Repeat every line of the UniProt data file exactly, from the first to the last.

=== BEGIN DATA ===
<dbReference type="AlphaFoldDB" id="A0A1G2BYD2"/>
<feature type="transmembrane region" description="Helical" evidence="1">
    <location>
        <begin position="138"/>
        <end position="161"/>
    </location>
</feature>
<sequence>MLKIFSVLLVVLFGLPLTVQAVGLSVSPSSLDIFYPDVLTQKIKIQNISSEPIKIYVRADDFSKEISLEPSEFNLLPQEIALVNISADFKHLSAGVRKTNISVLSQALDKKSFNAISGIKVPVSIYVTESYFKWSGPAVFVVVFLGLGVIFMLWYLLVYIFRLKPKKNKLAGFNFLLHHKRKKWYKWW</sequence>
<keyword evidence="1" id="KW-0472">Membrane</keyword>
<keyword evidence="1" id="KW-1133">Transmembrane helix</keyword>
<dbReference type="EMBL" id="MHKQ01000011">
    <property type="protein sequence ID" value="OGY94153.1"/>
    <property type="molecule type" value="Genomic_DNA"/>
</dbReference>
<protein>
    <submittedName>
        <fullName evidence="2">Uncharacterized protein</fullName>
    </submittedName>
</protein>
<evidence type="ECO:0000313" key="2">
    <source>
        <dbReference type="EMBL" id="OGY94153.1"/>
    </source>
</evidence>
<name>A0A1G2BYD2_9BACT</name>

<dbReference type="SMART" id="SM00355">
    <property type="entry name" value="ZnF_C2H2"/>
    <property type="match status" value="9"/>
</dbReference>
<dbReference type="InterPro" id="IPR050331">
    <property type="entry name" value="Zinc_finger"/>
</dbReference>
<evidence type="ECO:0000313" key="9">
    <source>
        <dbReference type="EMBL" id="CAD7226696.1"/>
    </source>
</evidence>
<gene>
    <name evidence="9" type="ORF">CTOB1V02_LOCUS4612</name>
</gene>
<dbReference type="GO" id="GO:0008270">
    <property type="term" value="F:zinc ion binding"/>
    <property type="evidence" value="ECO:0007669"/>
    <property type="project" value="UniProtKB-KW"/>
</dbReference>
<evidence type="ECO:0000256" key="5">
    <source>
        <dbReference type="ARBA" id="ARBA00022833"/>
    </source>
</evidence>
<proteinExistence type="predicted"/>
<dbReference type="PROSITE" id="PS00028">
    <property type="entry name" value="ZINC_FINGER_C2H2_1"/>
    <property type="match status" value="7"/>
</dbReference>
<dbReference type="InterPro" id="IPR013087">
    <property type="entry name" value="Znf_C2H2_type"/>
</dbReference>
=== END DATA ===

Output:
<dbReference type="AlphaFoldDB" id="A0A1G2BYD2"/>
<feature type="transmembrane region" description="Helical" evidence="1">
    <location>
        <begin position="138"/>
        <end position="161"/>
    </location>
</feature>
<sequence>MLKIFSVLLVVLFGLPLTVQAVGLSVSPSSLDIFYPDVLTQKIKIQNISSEPIKIYVRADDFSKEISLEPSEFNLLPQEIALVNISADFKHLSAGVRKTNISVLSQALDKKSFNAISGIKVPVSIYVTESYFKWSGPAVFVVVFLGLGVIFMLWYLLVYIFRLKPKKNKLAGFNFLLHHKRKKWYKWW</sequence>
<keyword evidence="1" id="KW-0472">Membrane</keyword>
<keyword evidence="1" id="KW-1133">Transmembrane helix</keyword>
<dbReference type="EMBL" id="MHKQ01000011">
    <property type="protein sequence ID" value="OGY94153.1"/>
    <property type="molecule type" value="Genomic_DNA"/>
</dbReference>
<protein>
    <submittedName>
        <fullName evidence="2">Uncharacterized protein</fullName>
    </submittedName>
</protein>
<evidence type="ECO:0000313" key="2">
    <source>
        <dbReference type="EMBL" id="OGY94153.1"/>
    </source>
</evidence>
<name>A0A1G2BYD2_9BACT</name>

<dbReference type="SMART" id="SM00355">
    <property type="entry name" value="ZnF_C2H2"/>
    <property type="match status" value="9"/>
</dbReference>
<dbReference type="InterPro" id="IPR050331">
    <property type="entry name" value="Zinc_finger"/>
</dbReference>
<evidence type="ECO:0000313" key="9">
    <source>
        <dbReference type="EMBL" id="CAD7226696.1"/>
    </source>
</evidence>
<gene>
    <name evidence="9" type="ORF">CTOB1V02_LOCUS4612</name>
</gene>
<dbReference type="GO" id="GO:0008270">
    <property type="term" value="F:zinc ion binding"/>
    <property type="evidence" value="ECO:0007669"/>
    <property type="project" value="UniProtKB-KW"/>
</dbReference>
<evidence type="ECO:0000256" key="5">
    <source>
        <dbReference type="ARBA" id="ARBA00022833"/>
    </source>
</evidence>
<proteinExistence type="predicted"/>
<dbReference type="PROSITE" id="PS00028">
    <property type="entry name" value="ZINC_FINGER_C2H2_1"/>
    <property type="match status" value="7"/>
</dbReference>
<dbReference type="InterPro" id="IPR013087">
    <property type="entry name" value="Znf_C2H2_type"/>
</dbReference>